Dominic Coppola – Beloved (Sequel, 2016)


Valentine’s Day every year naturally incites the production of inevitably romantic, often sanguine, creations and Coppola is another to fall into its annual trappings; across fourteen pieces in Beloved he spins light drones and tape loops all lost in a mist of reverb after posing a simple question in the liner: “Do you think of me as often as I think of you?”.

The 50 minutes of the record’s coverage seem to span not just hours but also miles, many of the tracks progressing with such minimalism as to transcend their runtime and smear our perception of its movement, whilst the record itself feels lengthy as a whole. Slowly moving through subtle emotional variations that build up and break down piece-by-piece, the highway of feelings ticks off mile after mile of smeared asphalt, slowly rising and falling, gracefully bending around obstacles and upsets as we gaze listlessly out through the glass and cast our hypnotised mind elsewhere.

In its earliest moments it feels woozy and distant, emotionally unavailable in its weirdly disconnected processings; “I” unfolds smoothly and gracefully, if bleary and rather distant, welcoming us into its faded idiosyncrasies. Its accompanying pieces form the foundational basis for much of the record; “II” feels every bit as old as its ancient tape surface and fills its space with a rich melancholy appropriate to these old and faded lovings, fuzzing at the edges like a well-worn state of oft-revived sadness, a sensation revived later in the darker croonings of unsettled “X”. Meanwhile, “III” finds some small pleasures lost in the rich memory of themselves as soft loops blur into smooth indistinctness, whilst “IV” crafts a Summer twilight visage off its back as synth strokes linger in the air and find their way through the sepia filters of the faded neurons which keep them.

Drone depths are plumbed elsewhere, with pieces like “V” and “XI” finding themselves awash in slow-motion reverie, thin and quaint and lost in lightweight, unobtrusive satisfactions with only the merest hint of unrest buried deep below their soft drones. Indeed it feels like we impinge on early Marble Sky territory in pieces like “VI” where hints of the original guitar begin to peek through its pulsations, complex yet subtle layers built up in luxuriously radiating passages that feel replete in the deepest possible sense, especially alongside “IX” and its hugely elongate drone swathes that are loathe to move for fear of upsetting the perfection of the moment, so content it is in its immobility. Or perhaps “XII” and its own waves of extrusive love that amps up to greater heights than any other passage here, beaming proudly in warm, suffusing onlaps.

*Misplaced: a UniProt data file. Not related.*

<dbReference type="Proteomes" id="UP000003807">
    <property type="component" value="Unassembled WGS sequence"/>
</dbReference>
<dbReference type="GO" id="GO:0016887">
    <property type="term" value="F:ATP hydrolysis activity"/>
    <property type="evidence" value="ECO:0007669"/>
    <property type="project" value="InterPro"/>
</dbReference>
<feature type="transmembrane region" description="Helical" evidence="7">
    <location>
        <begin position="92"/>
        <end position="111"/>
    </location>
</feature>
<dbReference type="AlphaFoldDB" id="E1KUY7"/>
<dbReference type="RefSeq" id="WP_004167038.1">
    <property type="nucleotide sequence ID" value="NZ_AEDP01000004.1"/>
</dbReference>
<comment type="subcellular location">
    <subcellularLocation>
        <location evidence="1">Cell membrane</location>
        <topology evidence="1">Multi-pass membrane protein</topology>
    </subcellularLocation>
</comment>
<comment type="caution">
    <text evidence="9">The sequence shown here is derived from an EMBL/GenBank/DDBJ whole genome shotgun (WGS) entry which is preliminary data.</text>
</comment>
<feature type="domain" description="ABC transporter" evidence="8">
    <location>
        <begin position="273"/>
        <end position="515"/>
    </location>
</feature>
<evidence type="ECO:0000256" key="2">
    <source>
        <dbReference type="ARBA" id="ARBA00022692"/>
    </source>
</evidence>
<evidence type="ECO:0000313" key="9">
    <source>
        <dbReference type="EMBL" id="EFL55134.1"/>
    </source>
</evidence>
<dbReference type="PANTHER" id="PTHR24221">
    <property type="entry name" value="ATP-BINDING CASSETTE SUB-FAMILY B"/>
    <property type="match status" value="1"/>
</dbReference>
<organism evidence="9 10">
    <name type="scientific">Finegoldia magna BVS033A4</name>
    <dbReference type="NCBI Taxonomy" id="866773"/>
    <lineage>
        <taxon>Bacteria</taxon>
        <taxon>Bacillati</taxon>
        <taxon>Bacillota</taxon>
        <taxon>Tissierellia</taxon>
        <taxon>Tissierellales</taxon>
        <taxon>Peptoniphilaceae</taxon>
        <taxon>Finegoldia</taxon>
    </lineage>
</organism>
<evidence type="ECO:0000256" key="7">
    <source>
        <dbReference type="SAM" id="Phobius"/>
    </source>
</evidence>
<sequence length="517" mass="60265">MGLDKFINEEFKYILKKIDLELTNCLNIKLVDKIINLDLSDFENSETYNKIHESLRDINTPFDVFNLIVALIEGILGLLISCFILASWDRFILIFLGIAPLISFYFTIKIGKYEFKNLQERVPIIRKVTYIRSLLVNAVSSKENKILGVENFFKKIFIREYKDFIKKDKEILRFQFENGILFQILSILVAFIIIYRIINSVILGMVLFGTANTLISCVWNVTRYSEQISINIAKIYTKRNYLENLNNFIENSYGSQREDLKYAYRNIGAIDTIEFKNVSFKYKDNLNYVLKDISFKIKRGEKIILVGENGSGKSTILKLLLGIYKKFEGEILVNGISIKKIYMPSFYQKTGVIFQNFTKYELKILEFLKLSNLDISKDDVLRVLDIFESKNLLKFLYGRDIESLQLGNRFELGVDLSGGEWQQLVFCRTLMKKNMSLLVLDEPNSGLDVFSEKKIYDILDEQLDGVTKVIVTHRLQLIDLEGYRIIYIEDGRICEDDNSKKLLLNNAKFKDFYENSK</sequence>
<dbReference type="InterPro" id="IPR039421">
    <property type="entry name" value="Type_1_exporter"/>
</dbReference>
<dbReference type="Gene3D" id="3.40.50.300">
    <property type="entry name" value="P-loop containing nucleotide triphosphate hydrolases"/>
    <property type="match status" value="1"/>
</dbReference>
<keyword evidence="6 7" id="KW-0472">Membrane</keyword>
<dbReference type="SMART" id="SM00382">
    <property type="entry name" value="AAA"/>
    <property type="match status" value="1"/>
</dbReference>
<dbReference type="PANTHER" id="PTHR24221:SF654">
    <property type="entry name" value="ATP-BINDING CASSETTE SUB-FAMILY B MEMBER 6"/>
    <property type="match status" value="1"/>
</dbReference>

There are a few moments in which it begins to feel a little like it’s outstaying its welcome if one is paying attention; there are only so many times and ways the same insistent satisfactions can be wrought afterall. “VIII” seems a little redundant in its unremarkable wooziness, as perhaps does the ethereal obfuscations of “XIII”, but aside from a few weaker moments the atmosphere certainly does induce a timelessly nostalgic sense of romance that’s lullingly reassuring in its quiet loops. How deep and long-running must Coppola’s cares have been to craft such music.